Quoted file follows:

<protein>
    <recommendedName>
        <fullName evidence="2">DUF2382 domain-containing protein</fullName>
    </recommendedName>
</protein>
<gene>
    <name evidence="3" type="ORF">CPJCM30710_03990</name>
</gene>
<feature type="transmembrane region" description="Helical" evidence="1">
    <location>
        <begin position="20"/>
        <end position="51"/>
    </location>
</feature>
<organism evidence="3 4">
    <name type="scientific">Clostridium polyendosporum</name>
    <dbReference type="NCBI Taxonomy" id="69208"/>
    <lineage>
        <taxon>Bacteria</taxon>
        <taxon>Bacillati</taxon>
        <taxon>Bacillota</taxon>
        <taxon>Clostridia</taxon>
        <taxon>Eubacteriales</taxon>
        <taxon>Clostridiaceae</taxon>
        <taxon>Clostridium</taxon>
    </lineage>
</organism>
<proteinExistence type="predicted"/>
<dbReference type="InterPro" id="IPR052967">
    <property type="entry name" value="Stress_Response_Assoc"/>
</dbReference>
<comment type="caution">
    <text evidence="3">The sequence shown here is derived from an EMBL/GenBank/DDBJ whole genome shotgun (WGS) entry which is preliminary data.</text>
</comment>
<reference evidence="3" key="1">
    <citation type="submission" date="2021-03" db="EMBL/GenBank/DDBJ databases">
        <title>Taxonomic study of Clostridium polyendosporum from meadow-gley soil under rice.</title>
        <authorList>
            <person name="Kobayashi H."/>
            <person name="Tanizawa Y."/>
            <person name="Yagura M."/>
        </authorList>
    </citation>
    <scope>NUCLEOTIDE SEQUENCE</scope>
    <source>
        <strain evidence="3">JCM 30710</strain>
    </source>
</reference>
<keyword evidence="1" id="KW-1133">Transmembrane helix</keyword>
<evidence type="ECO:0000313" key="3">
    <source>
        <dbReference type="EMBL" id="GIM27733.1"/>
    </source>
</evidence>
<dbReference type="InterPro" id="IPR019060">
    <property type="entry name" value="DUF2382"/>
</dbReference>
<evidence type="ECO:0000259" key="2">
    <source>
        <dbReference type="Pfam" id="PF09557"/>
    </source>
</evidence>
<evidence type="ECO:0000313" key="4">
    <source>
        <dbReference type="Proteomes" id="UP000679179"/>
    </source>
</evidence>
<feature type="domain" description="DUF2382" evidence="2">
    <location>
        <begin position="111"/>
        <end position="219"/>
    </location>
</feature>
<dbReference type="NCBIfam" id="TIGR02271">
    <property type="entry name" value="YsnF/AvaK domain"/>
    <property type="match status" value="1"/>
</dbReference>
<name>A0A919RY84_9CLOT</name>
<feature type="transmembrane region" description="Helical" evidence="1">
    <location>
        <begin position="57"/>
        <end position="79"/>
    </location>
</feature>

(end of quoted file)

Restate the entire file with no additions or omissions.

<protein>
    <recommendedName>
        <fullName evidence="2">DUF2382 domain-containing protein</fullName>
    </recommendedName>
</protein>
<gene>
    <name evidence="3" type="ORF">CPJCM30710_03990</name>
</gene>
<feature type="transmembrane region" description="Helical" evidence="1">
    <location>
        <begin position="20"/>
        <end position="51"/>
    </location>
</feature>
<organism evidence="3 4">
    <name type="scientific">Clostridium polyendosporum</name>
    <dbReference type="NCBI Taxonomy" id="69208"/>
    <lineage>
        <taxon>Bacteria</taxon>
        <taxon>Bacillati</taxon>
        <taxon>Bacillota</taxon>
        <taxon>Clostridia</taxon>
        <taxon>Eubacteriales</taxon>
        <taxon>Clostridiaceae</taxon>
        <taxon>Clostridium</taxon>
    </lineage>
</organism>
<proteinExistence type="predicted"/>
<dbReference type="InterPro" id="IPR052967">
    <property type="entry name" value="Stress_Response_Assoc"/>
</dbReference>
<comment type="caution">
    <text evidence="3">The sequence shown here is derived from an EMBL/GenBank/DDBJ whole genome shotgun (WGS) entry which is preliminary data.</text>
</comment>
<reference evidence="3" key="1">
    <citation type="submission" date="2021-03" db="EMBL/GenBank/DDBJ databases">
        <title>Taxonomic study of Clostridium polyendosporum from meadow-gley soil under rice.</title>
        <authorList>
            <person name="Kobayashi H."/>
            <person name="Tanizawa Y."/>
            <person name="Yagura M."/>
        </authorList>
    </citation>
    <scope>NUCLEOTIDE SEQUENCE</scope>
    <source>
        <strain evidence="3">JCM 30710</strain>
    </source>
</reference>
<keyword evidence="1" id="KW-1133">Transmembrane helix</keyword>
<evidence type="ECO:0000313" key="3">
    <source>
        <dbReference type="EMBL" id="GIM27733.1"/>
    </source>
</evidence>
<dbReference type="InterPro" id="IPR019060">
    <property type="entry name" value="DUF2382"/>
</dbReference>
<evidence type="ECO:0000259" key="2">
    <source>
        <dbReference type="Pfam" id="PF09557"/>
    </source>
</evidence>
<evidence type="ECO:0000313" key="4">
    <source>
        <dbReference type="Proteomes" id="UP000679179"/>
    </source>
</evidence>
<feature type="domain" description="DUF2382" evidence="2">
    <location>
        <begin position="111"/>
        <end position="219"/>
    </location>
</feature>
<dbReference type="NCBIfam" id="TIGR02271">
    <property type="entry name" value="YsnF/AvaK domain"/>
    <property type="match status" value="1"/>
</dbReference>
<name>A0A919RY84_9CLOT</name>
<feature type="transmembrane region" description="Helical" evidence="1">
    <location>
        <begin position="57"/>
        <end position="79"/>
    </location>
</feature>